Elizabeth Colbert Busch hasn’t done a lot of national press interviews in her bid for the U.S. House down in South Carolina; one of her first was with Chuck Todd on the Daily Rundown:
Her answers on policy questions, transcribed:
On why she wants to be in Congress: “It’s time to have a common-sense approach to what’s happening, and to represent my district, and to stop this extreme behavior and dysfunctional behavior in Washington, D.C.”
Asked to elaborate: “Both sides are digging their heels in, and no one’s reaching across the aisle and speaking with each other. There’s no sense of compromise or collaboration or negotiation going on. And it’s time to stop. It’s time to stop that.”
On whether government is too big or too small: “I believe in the sequester issue, especially if I may speak for District One of South Carolina, there’s an incredible sense of frustration with what’s going on in Washington, D.C. We are having some economic growth in our district. We have some incredible unique opportunities in our district. And on the cusp of that, just as we’re recovering from one of the worst recessions since the Great Depression, this is happening. And it’s not something that’s new. It’s not something we didn’t know about. It’s something that has been going on for 18 months. And in our district, the District One of the state South Carolina, the impacts to us are extraordinary. Absolutely extraordinary. I’m sure that’s true for all districts around all the states around all the country, but I’m speaking for District One.”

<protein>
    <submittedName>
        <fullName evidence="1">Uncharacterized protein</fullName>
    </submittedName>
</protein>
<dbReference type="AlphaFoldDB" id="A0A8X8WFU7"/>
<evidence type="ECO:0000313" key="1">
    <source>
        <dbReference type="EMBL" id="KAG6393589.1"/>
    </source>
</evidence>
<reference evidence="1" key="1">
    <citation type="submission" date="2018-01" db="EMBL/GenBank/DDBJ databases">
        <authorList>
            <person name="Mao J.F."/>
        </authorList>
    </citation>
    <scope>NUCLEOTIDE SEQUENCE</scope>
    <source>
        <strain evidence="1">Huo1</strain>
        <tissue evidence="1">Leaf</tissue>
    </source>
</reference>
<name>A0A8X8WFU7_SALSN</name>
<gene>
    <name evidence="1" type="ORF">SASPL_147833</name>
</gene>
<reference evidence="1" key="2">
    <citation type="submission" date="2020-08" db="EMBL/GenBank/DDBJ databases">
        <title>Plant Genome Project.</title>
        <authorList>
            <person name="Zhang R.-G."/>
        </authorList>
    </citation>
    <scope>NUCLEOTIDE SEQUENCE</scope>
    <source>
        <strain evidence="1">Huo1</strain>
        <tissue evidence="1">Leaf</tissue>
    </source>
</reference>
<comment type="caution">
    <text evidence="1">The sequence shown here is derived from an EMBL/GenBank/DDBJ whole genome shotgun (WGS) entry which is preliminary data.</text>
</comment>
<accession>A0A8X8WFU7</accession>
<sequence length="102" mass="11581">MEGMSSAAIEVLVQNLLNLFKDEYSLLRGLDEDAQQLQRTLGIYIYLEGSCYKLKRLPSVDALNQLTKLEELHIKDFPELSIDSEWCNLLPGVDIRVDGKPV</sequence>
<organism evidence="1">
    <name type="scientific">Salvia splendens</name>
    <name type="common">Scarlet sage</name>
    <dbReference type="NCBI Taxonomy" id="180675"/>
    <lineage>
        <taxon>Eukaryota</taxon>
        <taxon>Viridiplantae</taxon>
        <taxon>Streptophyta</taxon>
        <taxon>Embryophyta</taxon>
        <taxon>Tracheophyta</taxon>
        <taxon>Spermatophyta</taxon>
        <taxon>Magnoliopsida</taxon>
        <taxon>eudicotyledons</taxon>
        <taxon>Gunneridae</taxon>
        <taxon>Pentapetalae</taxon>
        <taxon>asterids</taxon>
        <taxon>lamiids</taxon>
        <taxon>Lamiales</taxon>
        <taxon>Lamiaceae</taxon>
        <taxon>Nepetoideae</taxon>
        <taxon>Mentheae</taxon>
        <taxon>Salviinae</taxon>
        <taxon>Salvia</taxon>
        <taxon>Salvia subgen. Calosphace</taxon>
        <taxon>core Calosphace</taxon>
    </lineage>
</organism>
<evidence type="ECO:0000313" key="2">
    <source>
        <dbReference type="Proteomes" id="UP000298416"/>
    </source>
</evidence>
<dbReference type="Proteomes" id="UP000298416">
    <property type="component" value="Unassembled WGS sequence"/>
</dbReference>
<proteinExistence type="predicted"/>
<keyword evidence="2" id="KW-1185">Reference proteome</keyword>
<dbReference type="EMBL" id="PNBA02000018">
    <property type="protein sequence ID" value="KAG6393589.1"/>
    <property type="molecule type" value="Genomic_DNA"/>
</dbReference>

On whether government spending needs to shrink, or taxes need to be raised: “I think what we need to do is we have to look at what’s going on in Washington relative to loopholes, relative to fraud and waste, and I think we need to begin with that. That’s the low-hanging fruit. That’s something that can be addressed immediately. And then, once we get through that, then we need to look at where we come to common ground.”
On the Simpson-Bowles plan’s proposals for entitlements: “I think with Social Security, Medicare first of all, we need to protect it for our seniors. It’s something they paid into. It’s something they deserve. And it’s something we need to protect. I don’t want to diminish it or have it taken away at all. That is something I will fight to protect, both Social Security and Medicare. But when we look at what the issues are, again, let’s go back to, where’s the waste? Let’s look at the waste. We need to address what we’re doing to control waste and control fraud. We have to begin there, so that we begin with a level playing field.”
Todd: Where do you think this fraud and waste is?
Colbert Busch: It could be in multiple areas. It could be in duplications. It could be in duplications of filings, it could be anything. But it’s something we have to look through, and we need to peel back the onion, and look at exactly where it is. And we have to look at these things through modern technology. We need to be able to ensure that we can move the ball forward and check waste and fraud through modern technology. And that’s s going to take continuous focus upon research.
Notice that this word salad is all theme and tone, with few if any specific positions.
But at least she’s boldly staked out positions that fraud and waste are bad (and could be anything!), and that Social Security and Medicare shouldn’t be “taken away.”